From October 1st to October 11th, 2016, World Student Christian Federation (WSCF)-North America held a solidarity trip to the Arizona border between the US and Mexico as a regional follow-up project on the Inter-Regional Leadership Training Program on Migrants, Refugees and Asylum seekers. The solidarity trip was organized in the framework of WSCF’s strategy of Transformative Ecumenical Diakonia and Overcoming Violence Program.
During the program, a delegation of ten young adults and students from across the United States were able to roam in the border and witness the cruelty of human-made efforts to keep off migrants coming from the Southern part of the Americas on the basis of “illegally” crossing the border.
The participants visited the site where a border patrol officer killed Jose’ Antonio Elena Rodriguez, a harmless 16-year-old Mexican boy. The agent has always claimed to have acted to defend himself from rocks being hurled at him, a very warped hypothesis given the 12-15 meters wall sitting on an already tall stone embankment rising off the street where Jose’ Antonio was standing. Likewise they joined a vigil and interfaith servicein front of the Eloy Detention center on the eve of the School of the Americas Convergence in Nogales.
The group was also able to witness the cruelty of a border enforcement program called Operation Streamline, a strategy set up in 2005 to fast track deportation practice consisting in a pre-agreed plea where migrants who are caught crossing the desert are arraigned and sentenced to “illegal entry into the United States”. In the Federal Court of Tucson 60-70 migrants appear in front of a judge in shackles and chains on any given day in a show reminiscent of slaves just off the boat where they plead guilty to entering the US. Many of these people are imprisoned in so-called detention centers where inmates are subjected to all kind of abuse, which often ends up in unexplained deaths or suicides.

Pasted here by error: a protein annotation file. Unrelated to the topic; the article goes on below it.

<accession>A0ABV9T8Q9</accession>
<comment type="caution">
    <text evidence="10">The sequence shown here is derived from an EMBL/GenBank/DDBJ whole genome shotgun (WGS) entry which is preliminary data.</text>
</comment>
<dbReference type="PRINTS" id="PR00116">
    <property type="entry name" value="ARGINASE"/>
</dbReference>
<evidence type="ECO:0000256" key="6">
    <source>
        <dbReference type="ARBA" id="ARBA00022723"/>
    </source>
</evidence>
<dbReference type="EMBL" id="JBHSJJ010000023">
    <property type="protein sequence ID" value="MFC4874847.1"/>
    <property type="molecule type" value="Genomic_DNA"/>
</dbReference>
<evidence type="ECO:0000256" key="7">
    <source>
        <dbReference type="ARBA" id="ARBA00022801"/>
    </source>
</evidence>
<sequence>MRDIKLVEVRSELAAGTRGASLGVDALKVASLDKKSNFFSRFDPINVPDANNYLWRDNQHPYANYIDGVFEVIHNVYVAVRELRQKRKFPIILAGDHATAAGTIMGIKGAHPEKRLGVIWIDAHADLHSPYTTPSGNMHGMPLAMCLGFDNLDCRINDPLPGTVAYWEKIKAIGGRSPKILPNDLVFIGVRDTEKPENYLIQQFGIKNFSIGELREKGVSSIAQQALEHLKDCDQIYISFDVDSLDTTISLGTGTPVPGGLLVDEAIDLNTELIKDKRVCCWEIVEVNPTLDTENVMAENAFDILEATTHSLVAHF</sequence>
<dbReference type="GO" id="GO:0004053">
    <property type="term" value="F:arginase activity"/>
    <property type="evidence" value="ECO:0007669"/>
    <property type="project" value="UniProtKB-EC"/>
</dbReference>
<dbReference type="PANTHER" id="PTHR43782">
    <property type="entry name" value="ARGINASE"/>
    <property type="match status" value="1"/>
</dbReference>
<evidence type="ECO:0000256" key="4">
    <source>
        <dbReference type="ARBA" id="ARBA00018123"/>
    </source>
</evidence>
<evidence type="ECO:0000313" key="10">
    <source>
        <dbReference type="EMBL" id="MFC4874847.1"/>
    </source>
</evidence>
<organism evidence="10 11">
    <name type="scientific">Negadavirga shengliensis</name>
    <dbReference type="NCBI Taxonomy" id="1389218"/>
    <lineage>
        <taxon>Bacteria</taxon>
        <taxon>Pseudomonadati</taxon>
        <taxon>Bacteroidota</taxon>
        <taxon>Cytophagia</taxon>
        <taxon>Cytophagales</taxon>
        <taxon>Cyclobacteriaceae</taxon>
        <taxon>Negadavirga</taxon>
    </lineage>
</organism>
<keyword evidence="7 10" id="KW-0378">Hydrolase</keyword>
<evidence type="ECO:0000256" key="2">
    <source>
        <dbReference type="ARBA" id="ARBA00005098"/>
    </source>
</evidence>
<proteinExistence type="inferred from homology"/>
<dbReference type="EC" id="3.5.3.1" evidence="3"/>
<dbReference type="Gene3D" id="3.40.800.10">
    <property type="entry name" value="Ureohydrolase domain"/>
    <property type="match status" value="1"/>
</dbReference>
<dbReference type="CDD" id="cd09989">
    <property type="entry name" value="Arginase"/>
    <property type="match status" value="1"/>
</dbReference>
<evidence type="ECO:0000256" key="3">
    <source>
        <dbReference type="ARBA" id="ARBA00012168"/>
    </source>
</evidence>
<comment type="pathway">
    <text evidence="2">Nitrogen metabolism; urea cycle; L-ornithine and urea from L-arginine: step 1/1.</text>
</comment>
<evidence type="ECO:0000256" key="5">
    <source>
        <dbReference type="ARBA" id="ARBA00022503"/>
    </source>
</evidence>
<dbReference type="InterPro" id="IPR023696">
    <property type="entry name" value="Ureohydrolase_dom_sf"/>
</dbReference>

At the end of the program, participants recommended that the Solidarity Border trip should become a WSCF signature program, as it challenge participants and changes young people’s lives. In the words of a participant: “Thank you for disturbing me”. “We all need to be disturbed to fully understand what is ethical in doing solidarity in deep and meaningful ways”. This program enabled participants to see that “thereis hope amidst suffering and that marginalized people continue to take charge of their narratives”. The program was in partnership with the American Waldensian Society and Borderlinks, a Tucson-based non-profit organization that receives delegations throughout the year for a full-immersion visits in the borderlands.
Originally published in the WSCF Federation News.